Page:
Canada’s Alberta Court delayed the bail ruling for former Guantanamo inmate Omar Khadr until Thursday, as the judge weighs arguments for and against. The government claims Khadr’s release would damage Canadian relations with certain countries.
The largest teachers’ union in Washington will walk out of class for a one-day strike. Thousands of Seattle educators will become the state’s latest group to demonstrate for better pay, smaller class sizes and less standardized testing.
Colorado is set to restrict proxy marriages to members of the military and government contractors, claiming the change closes a loophole that endangers national security. Critics say the current law isn’t being exploited.
The New York Civil Liberties Union is asking the state’s Supreme Court to appeal a recent decision declining the release of further details about the grand jury investigation concerning the death of Eric Garner.
Ferguson, Missouri has secretly hired a distinguished trial lawyer to navigate reforms demanded by the US Department of Justice following the fatal police shooting of Michael Brown, paying nearly double the highest billing rate the state paid last year.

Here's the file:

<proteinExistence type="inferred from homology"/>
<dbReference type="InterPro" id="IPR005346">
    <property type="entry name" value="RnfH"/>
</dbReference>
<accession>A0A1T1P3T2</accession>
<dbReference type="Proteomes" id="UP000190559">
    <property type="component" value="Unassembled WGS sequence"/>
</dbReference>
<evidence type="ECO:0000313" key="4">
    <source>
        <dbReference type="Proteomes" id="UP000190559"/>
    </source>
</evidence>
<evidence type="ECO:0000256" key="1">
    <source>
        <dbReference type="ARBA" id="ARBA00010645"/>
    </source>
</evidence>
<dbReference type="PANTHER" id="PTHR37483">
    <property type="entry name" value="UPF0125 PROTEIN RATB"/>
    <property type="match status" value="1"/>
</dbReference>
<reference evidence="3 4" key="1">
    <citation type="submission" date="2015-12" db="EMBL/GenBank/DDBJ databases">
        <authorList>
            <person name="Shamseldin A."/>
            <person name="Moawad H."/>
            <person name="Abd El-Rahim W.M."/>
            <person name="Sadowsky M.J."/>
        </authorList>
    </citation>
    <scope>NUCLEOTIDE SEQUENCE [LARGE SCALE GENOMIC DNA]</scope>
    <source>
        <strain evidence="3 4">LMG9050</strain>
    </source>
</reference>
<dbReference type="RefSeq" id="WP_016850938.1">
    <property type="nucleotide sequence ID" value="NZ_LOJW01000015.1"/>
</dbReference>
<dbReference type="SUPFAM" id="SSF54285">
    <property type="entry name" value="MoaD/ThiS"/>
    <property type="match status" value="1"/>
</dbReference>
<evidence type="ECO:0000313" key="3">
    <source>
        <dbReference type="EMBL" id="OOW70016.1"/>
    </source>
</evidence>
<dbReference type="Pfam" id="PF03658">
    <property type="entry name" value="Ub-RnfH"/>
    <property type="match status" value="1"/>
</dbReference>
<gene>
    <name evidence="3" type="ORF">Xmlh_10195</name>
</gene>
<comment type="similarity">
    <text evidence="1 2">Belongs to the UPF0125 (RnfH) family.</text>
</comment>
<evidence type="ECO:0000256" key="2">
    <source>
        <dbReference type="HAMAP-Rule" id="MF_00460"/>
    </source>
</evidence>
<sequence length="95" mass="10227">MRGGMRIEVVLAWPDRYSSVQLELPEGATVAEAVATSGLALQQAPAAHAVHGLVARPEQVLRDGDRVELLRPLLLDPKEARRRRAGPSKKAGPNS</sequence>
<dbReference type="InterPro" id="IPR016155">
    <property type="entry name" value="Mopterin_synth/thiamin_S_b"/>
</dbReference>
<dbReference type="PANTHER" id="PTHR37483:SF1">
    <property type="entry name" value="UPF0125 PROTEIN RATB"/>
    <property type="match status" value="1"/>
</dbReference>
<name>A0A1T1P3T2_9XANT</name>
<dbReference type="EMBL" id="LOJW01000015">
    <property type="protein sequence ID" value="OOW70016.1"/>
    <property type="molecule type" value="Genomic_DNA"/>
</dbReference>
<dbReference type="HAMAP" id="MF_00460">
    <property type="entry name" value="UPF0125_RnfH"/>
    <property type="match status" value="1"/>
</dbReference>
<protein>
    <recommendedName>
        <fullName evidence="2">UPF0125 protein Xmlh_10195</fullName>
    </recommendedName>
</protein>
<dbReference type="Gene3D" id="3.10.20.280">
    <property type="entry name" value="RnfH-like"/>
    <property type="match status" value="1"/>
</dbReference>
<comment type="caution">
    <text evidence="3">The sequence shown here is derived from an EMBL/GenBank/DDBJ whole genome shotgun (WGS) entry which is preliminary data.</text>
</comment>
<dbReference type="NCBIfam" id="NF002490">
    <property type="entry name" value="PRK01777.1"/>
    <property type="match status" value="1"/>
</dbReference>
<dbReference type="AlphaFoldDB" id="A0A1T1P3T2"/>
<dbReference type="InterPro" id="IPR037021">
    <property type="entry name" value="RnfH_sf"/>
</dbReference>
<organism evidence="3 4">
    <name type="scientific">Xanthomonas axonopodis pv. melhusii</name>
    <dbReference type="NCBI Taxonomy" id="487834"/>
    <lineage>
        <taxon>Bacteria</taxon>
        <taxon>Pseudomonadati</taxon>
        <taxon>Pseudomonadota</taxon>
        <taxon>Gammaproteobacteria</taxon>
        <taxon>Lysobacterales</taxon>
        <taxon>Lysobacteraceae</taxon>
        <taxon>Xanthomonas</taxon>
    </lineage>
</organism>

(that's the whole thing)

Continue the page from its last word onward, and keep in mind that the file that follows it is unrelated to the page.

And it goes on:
From 2006 to his arrest in 2010 before an alleged trip to Somalia, Elton Simpson, a suspect in the shooting at the Muslim prophet Muhammad drawing contest in Texas, was monitored by the FBI via an informant. Terror charges against him were later dropped.
“Most wanted” may not mean what one Montana man thinks it means. He clicked “Like” below his own picture ‒ a mugshot labeled “most wanted,” posted by a local Crimestoppers group on Facebook – and was subsequently arrested.
The New York Senate majority leader and his son have been arrested by the FBI on corruption and conspiracy charges. State Sen. Dean G. Skelos is accused of using his position to benefit his son’s business dealings.
Kim Dotcom, the founder of file-sharing site MegaUpload, whose assets have been frozen over a legal dispute, is getting something of his own back: a New Zealand court is releasing some of his millions to cover the lawyers’ bills - and living expenses.